Enterprise IT executives and users now face the prospect of waiting to discover the future of Hewlett-Packard's and Compaq Computer's product lines after HP CEO Carly Fiorina this week declared victory in the crucial shareholder vote to approve HP's bid to acquire Compaq.
Although the final vote count is not expected for weeks, Compaq's own shareholders approved the merger this week.
Some IT executives have expressed concern that the respective Unix platforms, HP-UX and Compaq's Tru64, will suddenly disappear. "We have a scattered collection of both [HP and Compaq] servers, so we are concerned about which way they are going to lead us there," said John Wagner, vice president of engineering at a public utility in Reno, Nev.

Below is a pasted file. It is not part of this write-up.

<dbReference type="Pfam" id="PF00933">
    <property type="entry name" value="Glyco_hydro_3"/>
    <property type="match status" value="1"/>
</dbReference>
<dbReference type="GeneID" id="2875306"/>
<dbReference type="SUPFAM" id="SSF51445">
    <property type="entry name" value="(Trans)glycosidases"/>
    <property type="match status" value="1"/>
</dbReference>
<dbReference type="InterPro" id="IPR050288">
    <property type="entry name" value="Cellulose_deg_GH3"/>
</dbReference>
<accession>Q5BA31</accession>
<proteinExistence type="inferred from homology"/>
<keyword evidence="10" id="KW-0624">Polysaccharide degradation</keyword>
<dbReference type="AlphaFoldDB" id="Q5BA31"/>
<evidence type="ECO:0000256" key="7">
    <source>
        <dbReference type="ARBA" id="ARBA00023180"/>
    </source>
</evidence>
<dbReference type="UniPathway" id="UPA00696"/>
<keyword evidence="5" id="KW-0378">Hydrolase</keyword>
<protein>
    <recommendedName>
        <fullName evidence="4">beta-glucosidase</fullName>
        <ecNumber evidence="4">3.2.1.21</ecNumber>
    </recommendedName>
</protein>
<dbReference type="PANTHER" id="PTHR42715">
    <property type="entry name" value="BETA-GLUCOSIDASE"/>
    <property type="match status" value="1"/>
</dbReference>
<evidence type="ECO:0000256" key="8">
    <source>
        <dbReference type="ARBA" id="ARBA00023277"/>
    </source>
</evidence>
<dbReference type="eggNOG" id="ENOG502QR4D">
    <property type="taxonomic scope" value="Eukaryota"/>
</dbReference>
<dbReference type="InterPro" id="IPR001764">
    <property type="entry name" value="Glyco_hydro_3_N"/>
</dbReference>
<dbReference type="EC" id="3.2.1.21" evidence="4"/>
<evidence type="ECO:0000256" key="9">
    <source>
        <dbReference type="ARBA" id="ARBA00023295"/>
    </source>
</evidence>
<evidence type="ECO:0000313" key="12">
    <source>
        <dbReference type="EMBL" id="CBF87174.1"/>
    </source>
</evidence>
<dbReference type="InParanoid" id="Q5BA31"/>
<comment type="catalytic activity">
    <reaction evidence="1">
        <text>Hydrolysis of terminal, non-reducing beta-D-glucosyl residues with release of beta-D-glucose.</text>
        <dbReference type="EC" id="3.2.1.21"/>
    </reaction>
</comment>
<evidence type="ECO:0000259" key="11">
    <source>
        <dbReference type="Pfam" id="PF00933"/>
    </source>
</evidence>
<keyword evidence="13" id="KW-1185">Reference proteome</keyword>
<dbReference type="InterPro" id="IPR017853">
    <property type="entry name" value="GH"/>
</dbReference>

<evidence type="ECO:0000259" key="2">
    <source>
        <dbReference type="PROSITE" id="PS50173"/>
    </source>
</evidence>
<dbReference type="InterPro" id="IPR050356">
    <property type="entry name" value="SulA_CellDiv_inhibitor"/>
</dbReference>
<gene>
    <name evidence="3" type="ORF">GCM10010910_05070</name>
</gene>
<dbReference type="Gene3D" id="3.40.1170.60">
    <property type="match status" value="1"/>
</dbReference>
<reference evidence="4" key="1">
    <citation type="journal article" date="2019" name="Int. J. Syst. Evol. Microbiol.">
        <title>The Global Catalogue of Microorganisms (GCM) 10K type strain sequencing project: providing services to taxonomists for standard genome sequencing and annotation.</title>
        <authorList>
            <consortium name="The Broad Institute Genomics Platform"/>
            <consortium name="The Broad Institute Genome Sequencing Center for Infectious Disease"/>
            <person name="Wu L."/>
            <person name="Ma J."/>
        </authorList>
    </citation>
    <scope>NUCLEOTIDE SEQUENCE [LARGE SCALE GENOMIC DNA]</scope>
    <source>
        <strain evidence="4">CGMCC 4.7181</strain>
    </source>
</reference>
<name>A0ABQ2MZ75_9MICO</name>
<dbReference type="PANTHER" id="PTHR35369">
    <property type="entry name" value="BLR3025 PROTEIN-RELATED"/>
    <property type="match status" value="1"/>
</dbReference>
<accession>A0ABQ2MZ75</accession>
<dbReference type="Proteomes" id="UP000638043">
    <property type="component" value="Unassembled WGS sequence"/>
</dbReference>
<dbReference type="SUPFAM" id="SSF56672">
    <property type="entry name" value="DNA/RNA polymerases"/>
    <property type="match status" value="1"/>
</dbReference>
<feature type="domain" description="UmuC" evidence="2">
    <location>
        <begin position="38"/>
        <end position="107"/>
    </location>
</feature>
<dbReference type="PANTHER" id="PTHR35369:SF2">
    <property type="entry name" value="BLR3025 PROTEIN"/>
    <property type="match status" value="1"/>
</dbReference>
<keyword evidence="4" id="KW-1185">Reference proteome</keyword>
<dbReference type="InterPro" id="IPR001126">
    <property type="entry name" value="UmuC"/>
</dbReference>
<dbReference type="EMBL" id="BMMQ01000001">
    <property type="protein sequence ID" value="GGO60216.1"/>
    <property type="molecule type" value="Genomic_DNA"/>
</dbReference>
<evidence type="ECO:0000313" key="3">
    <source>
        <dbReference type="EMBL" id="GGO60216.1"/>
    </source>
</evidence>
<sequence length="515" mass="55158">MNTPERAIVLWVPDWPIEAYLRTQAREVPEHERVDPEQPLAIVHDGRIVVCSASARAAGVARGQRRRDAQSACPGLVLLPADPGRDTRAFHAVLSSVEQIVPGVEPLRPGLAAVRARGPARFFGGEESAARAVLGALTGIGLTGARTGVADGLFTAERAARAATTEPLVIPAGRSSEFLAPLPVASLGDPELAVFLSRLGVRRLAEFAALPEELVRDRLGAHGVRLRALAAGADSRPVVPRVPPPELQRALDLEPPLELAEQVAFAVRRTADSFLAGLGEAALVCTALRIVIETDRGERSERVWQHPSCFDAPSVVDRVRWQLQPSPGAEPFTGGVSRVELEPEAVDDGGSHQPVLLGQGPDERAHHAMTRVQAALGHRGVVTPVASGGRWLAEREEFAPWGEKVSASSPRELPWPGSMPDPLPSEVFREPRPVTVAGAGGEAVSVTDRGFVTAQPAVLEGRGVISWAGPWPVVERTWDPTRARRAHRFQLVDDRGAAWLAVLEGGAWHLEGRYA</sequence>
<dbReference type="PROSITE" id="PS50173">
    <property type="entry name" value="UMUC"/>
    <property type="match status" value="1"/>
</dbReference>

Indeed, companies using both HP and Compaq products should be doubly concerned about the repercussions of the merger. "Something's going to change with the merger. Will they keep the Compaq products as is? Will they keep the HP products as is? That doesn't seem too cost-effective," said Dan Shuert, director of IT at Oklahoma Publishing in Oklahoma City.
Most analysts agree that Compaq's PC line and ProLiant server lines will be the ones to emerge. Compaq's iPaq handheld is the likely candidate in that category, analysts said, and HP printers undoubtedly will make up the merged company's printer line.
One instance where the two companies offer complementary technologies is HP's OpenView systems management software, which could now be used on Compaq servers, said Crawford DelPrete, an analyst at IDC in Framingham, Mass.
According to John Shaeffer, CEO of VAR Sysix in Chicago, the merger will create a buyers' market. "The customer base is going to get a lot of love from IBM and Sun as well as HP. HP wants to keep the installed base, and IBM [and] Sun will sell on the fear factor."